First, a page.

Mickelson WDs With Wrist Injury

By Associated PressMay 31, 2007, 4:00 pm
DUBLIN, Ohio -- Phil Mickelson's grin was gone, replaced by a look of concern as he stood behind the ninth tee Thursday with his left hand extended while a massage therapist rubbed and pressed deeply into and around his left wrist.
 
Three holes later, Mickelson shook hands with his playing partners and headed for the clubhouse at Muirfield Village.
 
Phil Mickelson
Phil Mickelson gets therapy on his left wrist before withdrawing. (WireImage)
The question is whether his momentum going into the U.S. Open went with him.
 
Mickelson, coming off a victory two weeks ago at The Players Championship, withdrew from the Memorial with an injury to his left wrist that he suspects happened while practicing out of the deep rough at Oakmont this week.
 
'I think it happened at Oakmont,' he told rules official Jon Brendle as they rode to the clubhouse in a cart, with Mickelson's wife sitting on his lap, and Shiatsu massage therapist Jim Weathers riding on the back.
 
'I don't think it's anything serious,' Mickelson said. 'I just can't put any pressure ... or grip the club.'
 
The timing could not have been worse.
 
Other than a skiing accident in 1994 when Mickelson slammed into a tree and broke his leg, the three-time major champion has never been seriously injured. He began working with celebrated swing coach Butch Harmon a month ago, then followed two third-place finishes with a victory at The Players against the strongest field in golf.
 
The extent of the injury has not been determined.
 
'I'm not really worried -- yet,' Mickelson said. 'It's never happened before, so I'm not really sure what to think of it.'
 
He plans to see a doctor on Friday.
 
Mickelson said he aggravated his left wrist while chipping out of the rough at Oakmont, where the U.S. Open will be played in two weeks. He took four pain pills Thursday morning and felt fine, and he was particularly pleased with how he hit the ball on the range.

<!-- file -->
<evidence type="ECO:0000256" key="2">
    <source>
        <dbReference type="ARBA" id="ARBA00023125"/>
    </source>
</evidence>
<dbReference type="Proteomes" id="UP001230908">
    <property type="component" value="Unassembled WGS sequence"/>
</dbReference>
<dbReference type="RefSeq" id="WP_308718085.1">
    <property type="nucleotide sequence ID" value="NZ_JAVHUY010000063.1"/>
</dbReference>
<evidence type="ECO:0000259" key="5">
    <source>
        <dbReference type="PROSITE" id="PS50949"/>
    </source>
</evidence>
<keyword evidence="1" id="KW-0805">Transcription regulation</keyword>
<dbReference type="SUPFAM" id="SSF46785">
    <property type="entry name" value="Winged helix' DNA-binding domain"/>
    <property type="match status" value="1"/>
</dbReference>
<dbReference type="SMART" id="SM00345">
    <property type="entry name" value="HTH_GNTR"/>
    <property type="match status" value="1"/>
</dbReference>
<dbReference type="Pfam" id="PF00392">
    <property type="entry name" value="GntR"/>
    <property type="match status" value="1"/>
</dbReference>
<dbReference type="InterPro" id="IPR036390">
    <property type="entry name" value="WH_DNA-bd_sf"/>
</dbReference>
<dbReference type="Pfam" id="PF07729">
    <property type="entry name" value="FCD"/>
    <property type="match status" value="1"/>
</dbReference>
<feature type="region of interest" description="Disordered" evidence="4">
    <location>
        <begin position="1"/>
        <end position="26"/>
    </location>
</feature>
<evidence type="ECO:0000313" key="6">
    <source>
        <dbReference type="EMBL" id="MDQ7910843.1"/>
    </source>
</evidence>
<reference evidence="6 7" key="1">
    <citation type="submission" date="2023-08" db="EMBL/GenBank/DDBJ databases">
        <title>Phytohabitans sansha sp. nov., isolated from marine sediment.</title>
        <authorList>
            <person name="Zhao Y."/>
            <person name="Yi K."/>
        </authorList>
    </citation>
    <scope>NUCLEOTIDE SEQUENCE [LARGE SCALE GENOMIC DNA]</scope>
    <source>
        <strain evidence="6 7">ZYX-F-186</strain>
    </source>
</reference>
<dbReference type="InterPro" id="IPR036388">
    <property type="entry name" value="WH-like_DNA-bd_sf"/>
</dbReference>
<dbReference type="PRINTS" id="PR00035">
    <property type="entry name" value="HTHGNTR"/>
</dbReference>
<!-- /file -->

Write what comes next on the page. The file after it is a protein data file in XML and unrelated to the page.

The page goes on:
Everything changed on the second hole, when Mickelson hit a wedge from 137 yards, and pain shot up his arm.
 
'It got really aggravated,' he said.
 
He played on, rubbing his wrist after almost every shot. It stung again after a 5-iron on the par-3 fourth, and while he was 2 under through six holes, the pain increased.
 
'He was holding his wrist all day,' Ryan Palmer said, who played with Mickelson and J.B. Holmes. 'He was holding a lot of shots.'
 
Woods was not surprised to hear that it might have happened at Oakmont, especially considering how much time Mickelson pours into his practice rounds at major venues.
 
'U.S. Open rough is pretty thick,' Woods said. 'You can do it. You can overdo it, definitely. If you hit a lot of shots out of there ... the wrist is pretty fragile. All he needs to do is just get one little tweak and that's it.'
 
Weathers, a former Green Beret with massive biceps, has PGA Tour credentials as a trainer. His business card describes him as a motivational speaker, flexologist and a master of Shiatsu, a massage therapy similar to acupuncture, using fingers instead of needles. He showed up on the ninth tee and went to work.
 
'I heard him say that the wrist felt jammed,' Palmer said.
 
Mickelson used his teeth to take the glove off his right hand to putt, and he debated pulling out after nine holes. But he played on, even after pulling his tee shot on the 10th.
 
'It's a little better,' he said to Weathers. 'It's bearable.'